Found in: osebi
Keywords: Sarajevo, urban air pollution, PM10, PM2.5
Published: 26.05.2021; Views: 620; Downloads: 2
.pdf Fulltext (2,01 MB)
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Characterization of non-refractory (NR) PM[sub]1 and source apportionment of organic aerosol in Kraków, Poland
Gang Chen, Pragati Rai, Francesco Canonaco, Griša Močnik, Alicja Skiba, Anna Tobler, Jakub Bartyzel, Miroslaw Zimnoch, Katarzyna Styszko, Jaroslaw Nęcki, 2021, original scientific article

Abstract: Kraków is routinely affected by very high air pollution levels, especially during the winter months. Although a lot of effort has been made to characterize ambient aerosol, there is a lack of online and long-term measurements of non-refractory aerosol. Our measurements at the AGH University of Science and Technology provide the online long-term chemical composition of ambient submicron particulate matter (PM1) between January 2018 and April 2019. Here we report the chemical characterization of non-refractory submicron aerosol and source apportionment of the organic fraction by positive matrix factorization (PMF). In contrast to other long-term source apportionment studies, we let a small PMF window roll over the dataset instead of performing PMF over the full dataset or on separate seasons. In this way, the seasonal variation in the source profiles can be captured. The uncertainties in the PMF solutions are addressed by the bootstrap resampling strategy and the random a-value approach for constrained factors. We observe clear seasonal patterns in the concentration and composition of PM1, with high concentrations during the winter months and lower concentrations during the summer months. Organics are the dominant species throughout the campaign. Five organic aerosol (OA) factors are resolved, of which three are of a primary nature (hydrocarbon-like OA (HOA), biomass burning OA (BBOA) and coal combustion OA (CCOA)) and two are of a secondary nature (more oxidized oxygenated OA (MO-OOA) and less oxidized oxygenated OA (LO-OOA)). While HOA contributes on average 8.6 % ± 2.3 % throughout the campaign, the solid-fuel-combustion-related BBOA and CCOA show a clear seasonal trend with average contributions of 10.4 % ± 2.7 % and 14.1 %, ±2.1 %, respectively. Not only BBOA but also CCOA is associated with residential heating because of the pronounced yearly cycle where the highest contributions are observed during wintertime. Throughout the campaign, the OOA can be separated into MO-OOA and LO-OOA with average contributions of 38.4 % ± 8.4 % and 28.5 % ± 11.2 %, respectively.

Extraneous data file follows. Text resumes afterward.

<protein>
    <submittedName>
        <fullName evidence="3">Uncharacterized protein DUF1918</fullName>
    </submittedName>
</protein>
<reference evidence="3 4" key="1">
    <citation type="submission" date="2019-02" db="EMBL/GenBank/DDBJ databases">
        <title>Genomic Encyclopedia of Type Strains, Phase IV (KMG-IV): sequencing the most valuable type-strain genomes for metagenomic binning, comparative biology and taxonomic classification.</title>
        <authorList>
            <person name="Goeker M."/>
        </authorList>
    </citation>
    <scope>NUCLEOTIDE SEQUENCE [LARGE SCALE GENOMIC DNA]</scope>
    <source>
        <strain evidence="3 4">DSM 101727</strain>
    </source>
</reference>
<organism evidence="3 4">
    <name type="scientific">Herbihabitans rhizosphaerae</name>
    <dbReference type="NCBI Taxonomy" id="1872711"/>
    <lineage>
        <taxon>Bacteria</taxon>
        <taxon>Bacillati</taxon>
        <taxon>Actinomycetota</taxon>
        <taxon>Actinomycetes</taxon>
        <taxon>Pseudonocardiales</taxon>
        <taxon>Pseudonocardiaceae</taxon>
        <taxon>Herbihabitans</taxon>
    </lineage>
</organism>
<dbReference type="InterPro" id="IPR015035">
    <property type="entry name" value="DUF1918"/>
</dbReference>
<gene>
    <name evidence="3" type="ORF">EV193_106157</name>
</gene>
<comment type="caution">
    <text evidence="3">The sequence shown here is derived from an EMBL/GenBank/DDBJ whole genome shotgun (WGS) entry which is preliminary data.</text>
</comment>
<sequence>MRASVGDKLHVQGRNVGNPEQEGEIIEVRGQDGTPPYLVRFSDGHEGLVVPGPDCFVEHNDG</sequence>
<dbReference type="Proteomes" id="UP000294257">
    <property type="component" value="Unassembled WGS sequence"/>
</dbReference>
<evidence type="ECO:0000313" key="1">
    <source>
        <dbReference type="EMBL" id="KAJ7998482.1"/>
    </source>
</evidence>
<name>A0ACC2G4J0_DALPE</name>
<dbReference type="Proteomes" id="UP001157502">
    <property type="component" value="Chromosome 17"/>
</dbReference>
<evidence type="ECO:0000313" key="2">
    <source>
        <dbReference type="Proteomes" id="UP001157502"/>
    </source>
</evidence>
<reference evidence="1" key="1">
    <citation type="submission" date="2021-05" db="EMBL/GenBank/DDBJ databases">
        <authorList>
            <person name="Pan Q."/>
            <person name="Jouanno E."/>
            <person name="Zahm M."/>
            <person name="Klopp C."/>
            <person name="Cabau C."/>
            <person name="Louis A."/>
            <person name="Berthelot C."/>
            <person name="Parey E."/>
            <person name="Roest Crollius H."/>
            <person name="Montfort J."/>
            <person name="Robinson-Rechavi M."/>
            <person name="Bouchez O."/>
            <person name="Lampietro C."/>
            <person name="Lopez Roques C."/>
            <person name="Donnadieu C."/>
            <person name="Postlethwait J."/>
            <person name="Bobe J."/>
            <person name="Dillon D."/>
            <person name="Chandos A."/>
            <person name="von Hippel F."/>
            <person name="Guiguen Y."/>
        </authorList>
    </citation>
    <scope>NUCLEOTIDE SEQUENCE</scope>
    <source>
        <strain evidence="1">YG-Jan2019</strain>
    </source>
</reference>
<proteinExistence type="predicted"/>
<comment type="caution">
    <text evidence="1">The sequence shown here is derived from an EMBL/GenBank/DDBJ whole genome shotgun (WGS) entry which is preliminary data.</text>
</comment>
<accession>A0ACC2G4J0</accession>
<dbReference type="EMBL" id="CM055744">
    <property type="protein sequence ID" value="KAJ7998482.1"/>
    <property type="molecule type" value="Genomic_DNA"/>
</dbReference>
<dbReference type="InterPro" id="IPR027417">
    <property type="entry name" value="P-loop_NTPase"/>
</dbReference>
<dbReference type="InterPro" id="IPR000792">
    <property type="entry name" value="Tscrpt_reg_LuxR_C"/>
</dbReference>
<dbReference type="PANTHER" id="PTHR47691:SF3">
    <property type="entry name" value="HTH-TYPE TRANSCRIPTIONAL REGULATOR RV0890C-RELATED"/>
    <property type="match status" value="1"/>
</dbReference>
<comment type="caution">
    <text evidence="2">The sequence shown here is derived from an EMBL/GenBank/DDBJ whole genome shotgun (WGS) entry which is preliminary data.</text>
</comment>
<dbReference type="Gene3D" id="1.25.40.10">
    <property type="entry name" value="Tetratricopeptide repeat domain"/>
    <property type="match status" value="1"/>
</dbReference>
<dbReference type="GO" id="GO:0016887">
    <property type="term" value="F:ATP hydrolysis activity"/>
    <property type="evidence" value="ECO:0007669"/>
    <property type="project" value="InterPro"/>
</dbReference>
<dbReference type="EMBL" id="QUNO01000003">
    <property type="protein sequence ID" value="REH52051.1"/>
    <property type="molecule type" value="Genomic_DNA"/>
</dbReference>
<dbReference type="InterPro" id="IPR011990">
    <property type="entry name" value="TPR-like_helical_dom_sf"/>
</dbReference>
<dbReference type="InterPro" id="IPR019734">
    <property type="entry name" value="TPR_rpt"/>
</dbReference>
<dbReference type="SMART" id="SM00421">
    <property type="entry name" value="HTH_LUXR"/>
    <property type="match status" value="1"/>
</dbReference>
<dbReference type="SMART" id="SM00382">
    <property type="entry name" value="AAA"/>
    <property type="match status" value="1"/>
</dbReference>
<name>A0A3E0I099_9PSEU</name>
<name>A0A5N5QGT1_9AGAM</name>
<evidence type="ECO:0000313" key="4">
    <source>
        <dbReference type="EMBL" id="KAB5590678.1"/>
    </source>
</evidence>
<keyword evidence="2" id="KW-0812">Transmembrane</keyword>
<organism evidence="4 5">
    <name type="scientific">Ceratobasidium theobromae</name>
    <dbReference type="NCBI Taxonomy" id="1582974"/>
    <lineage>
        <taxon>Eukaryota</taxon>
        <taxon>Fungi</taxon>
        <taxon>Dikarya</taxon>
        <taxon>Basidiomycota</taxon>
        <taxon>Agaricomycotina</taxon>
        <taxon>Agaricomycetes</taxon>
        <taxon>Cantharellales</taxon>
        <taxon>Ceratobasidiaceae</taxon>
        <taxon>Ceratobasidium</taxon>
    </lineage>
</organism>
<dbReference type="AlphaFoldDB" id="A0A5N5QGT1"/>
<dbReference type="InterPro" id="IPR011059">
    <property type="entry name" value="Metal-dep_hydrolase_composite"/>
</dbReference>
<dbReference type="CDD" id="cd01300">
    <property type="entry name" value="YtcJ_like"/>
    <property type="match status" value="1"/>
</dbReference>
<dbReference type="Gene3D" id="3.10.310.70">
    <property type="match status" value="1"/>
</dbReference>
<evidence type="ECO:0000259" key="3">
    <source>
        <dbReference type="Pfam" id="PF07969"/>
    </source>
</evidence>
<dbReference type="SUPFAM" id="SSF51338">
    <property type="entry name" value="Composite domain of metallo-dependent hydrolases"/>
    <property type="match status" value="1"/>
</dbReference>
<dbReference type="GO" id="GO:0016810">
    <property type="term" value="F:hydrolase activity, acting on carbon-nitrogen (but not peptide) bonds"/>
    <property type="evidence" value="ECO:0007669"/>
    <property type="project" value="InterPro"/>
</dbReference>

Found in: osebi
Keywords: air pollution, PM1, organic aerosol, black carbon, source apportionment, PMF
Published: 08.10.2021; Views: 303; Downloads: 0
.pdf Fulltext (1,76 MB)